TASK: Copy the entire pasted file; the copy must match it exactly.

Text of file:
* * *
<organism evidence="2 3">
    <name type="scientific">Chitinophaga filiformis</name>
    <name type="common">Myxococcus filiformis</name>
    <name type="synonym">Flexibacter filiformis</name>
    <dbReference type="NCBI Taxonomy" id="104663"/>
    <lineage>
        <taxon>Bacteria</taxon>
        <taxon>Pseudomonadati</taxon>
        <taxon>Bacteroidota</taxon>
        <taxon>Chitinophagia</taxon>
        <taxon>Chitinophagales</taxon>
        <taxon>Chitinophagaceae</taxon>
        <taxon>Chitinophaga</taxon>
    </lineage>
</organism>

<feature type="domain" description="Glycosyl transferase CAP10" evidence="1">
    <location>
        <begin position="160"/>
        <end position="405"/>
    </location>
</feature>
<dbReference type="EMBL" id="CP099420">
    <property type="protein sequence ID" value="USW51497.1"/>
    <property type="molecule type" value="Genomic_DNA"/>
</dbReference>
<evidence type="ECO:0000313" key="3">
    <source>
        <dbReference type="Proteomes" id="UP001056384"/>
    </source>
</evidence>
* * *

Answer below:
<organism evidence="2 3">
    <name type="scientific">Chitinophaga filiformis</name>
    <name type="common">Myxococcus filiformis</name>
    <name type="synonym">Flexibacter filiformis</name>
    <dbReference type="NCBI Taxonomy" id="104663"/>
    <lineage>
        <taxon>Bacteria</taxon>
        <taxon>Pseudomonadati</taxon>
        <taxon>Bacteroidota</taxon>
        <taxon>Chitinophagia</taxon>
        <taxon>Chitinophagales</taxon>
        <taxon>Chitinophagaceae</taxon>
        <taxon>Chitinophaga</taxon>
    </lineage>
</organism>

<feature type="domain" description="Glycosyl transferase CAP10" evidence="1">
    <location>
        <begin position="160"/>
        <end position="405"/>
    </location>
</feature>
<dbReference type="EMBL" id="CP099420">
    <property type="protein sequence ID" value="USW51497.1"/>
    <property type="molecule type" value="Genomic_DNA"/>
</dbReference>
<evidence type="ECO:0000313" key="3">
    <source>
        <dbReference type="Proteomes" id="UP001056384"/>
    </source>
</evidence>